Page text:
Two Poems by Lauren Camp

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On the Margin of Patience

Along the ground, a shadow of hawk unfolded. Imprecise light.
I taste a trace of last night’s rain.
We don’t talk of exhaustion—all the fracture, future and what it costs
            to live in it—but clouds shouldered over a distant mountain.
As always, I am scared to pray with my staticky mind. Bad things happen
            when I rattle my needs.
But the doctors prospect your heart will keep beating rapid and circular.
We wake up and wake up filled with identities, ominous prophecy.
I smell cardamom. Tamed rules of sunrise.
It helps to think of this twentieth year, to think
            of the break Miles took. How he returned
            with new wiring.
He took a future of once and volted into a modal landscape,
            made the complete impossible.
Elsewhere, inside the world, almost everyone is
            in the middle of obedient sadness with its long vowels.
It makes sense that the ear can do better than dazzle with repetition.
Today: a feather unloosed. I admire its motion.
Now the residue of summer’s precocious apricots,
            now the way I listen to your urgent valve and ventricle
            pleat a few chords.
Now aimless dancing in our kitchen when the trumpet solo
            comes on. Short cat briefly purring. Another vamp.
Bring it here, all we already know: the noise and interruptions.
Give us the curved space, the nearest thing
            we have to existence: emphatic octave, our entire story, banter, bell.



Days of the Fire of Fires

We said—here, too.
We said no power.
We said oh no. Said
many prisms of pity, conclusion. We said
those short and small messages
that mean terrible, horrifying.
Can’t believe it we said,
awful, and thinking of you
again and again. We said wow
and OMG and nightmare, and
we said have a plan, said love and worried and hope
you’re okay. We said plague and go or don’t.
We said no clearing of sky and more
than a week. We said vast
mist, the color of rust. We said as if
refusing what can be undone.
We said forest and town and erasure and species.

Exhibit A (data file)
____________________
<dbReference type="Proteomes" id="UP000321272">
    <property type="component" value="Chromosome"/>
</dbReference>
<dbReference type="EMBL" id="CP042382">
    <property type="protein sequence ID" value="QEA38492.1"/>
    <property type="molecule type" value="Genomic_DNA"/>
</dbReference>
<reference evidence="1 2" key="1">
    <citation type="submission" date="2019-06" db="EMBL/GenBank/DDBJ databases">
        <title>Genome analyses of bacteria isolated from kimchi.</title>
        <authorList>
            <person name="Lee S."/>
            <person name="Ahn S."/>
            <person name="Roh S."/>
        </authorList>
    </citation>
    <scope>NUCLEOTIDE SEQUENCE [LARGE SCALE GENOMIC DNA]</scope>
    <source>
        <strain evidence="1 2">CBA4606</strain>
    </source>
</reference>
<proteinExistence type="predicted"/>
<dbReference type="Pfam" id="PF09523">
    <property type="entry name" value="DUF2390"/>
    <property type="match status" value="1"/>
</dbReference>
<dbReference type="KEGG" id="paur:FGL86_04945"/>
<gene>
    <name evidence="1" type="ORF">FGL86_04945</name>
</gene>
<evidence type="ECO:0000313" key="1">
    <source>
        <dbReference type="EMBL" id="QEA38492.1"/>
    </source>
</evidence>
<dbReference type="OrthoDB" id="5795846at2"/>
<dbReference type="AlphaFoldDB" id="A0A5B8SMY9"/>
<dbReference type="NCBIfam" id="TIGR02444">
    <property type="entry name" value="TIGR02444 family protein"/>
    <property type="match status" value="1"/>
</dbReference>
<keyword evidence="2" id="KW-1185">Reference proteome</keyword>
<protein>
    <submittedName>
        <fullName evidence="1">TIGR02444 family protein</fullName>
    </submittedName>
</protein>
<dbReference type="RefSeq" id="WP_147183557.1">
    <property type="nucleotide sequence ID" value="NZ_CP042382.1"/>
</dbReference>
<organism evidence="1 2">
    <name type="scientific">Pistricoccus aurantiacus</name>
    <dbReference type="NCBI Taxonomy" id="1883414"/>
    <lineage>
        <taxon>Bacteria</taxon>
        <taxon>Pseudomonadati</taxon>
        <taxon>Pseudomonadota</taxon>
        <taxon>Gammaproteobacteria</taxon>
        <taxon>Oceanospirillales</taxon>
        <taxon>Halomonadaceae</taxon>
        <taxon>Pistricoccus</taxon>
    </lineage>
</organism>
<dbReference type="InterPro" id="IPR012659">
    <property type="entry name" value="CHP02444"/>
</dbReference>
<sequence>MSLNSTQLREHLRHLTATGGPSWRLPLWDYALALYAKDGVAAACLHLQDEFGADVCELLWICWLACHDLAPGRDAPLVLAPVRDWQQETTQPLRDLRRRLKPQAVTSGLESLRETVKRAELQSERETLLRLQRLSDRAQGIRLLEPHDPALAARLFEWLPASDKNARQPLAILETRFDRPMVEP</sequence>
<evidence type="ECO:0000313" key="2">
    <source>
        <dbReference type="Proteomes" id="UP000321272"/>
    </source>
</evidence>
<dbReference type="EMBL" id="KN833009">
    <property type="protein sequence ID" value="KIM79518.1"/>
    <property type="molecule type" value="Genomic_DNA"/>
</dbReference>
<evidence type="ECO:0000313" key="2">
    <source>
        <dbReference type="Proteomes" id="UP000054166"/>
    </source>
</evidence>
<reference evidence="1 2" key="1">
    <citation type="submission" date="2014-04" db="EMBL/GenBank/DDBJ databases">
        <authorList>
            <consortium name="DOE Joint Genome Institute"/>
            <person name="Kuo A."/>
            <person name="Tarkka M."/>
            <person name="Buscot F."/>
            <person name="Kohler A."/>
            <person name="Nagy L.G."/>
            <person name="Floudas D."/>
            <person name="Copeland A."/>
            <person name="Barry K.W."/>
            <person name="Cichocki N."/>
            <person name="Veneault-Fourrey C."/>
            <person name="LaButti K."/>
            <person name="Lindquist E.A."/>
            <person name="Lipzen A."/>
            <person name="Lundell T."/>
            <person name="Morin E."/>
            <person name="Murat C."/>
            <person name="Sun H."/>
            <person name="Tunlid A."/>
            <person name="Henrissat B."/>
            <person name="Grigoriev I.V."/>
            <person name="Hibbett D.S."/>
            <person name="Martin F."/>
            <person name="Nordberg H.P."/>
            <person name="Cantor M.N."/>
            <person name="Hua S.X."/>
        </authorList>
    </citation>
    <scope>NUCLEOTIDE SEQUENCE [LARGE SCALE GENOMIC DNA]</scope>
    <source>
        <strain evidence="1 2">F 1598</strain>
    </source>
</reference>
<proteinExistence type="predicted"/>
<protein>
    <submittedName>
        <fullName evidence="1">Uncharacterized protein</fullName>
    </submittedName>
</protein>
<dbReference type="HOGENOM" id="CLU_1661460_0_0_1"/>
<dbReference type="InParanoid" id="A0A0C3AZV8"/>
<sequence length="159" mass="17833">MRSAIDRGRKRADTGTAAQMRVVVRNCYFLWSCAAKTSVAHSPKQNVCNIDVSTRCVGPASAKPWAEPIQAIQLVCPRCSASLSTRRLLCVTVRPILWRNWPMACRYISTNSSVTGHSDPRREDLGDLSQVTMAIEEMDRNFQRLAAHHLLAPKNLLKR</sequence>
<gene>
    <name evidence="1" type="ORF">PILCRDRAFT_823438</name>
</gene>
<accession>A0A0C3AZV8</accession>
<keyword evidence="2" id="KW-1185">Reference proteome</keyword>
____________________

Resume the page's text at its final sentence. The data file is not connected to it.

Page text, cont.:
Some said we are still okay.
We said sunrise and ash. We said same
here. Or we said never. She said trying
to breathe. The winds rape on
in the unfocused light. We said it is,
it isn’t. He said the full coming down,
the coiling around. Unreal. We said ravaged,
so very, I’m so. Sorry and so. Same here
we said, or yes or no. Tragic we said. Look at it now.
We said this morning, said we are settled
much as we can. Said our house
or the neighbors, everything, everyone.
Likely to get worse we said we heard.
The end of the world. How are you?
Pray we said in a whisper—
The valley is heavy.
We drove through. Could not.




Lauren CampLauren Camp is the author of seven books, including Took House (Tupelo Press)  and two upcoming collections: An Eye in Each Square (River River Books, 2023) and Worn Smooth Between Devourings (NYQ Books, 2023). Honors  include the Dorset Prize and finalist citations for the Arab American Book Award, Housatonic Book Award, and New Mexico-Arizona Book Award. Her work has  been translated into Mandarin, Turkish, Spanish, French, and Arabic. She is  the Poet Laureate of New Mexico. Catch up with her at­.

Read more poetry by Lauren Camp appearing in two poems and two poems.

Header photo by sondem, courtesy Shutterstock. Photo of Lauren Camp by D. Camp. is the world’s first online journal of place, publishing a rich mix of literature, art, commentary, and design since 1998.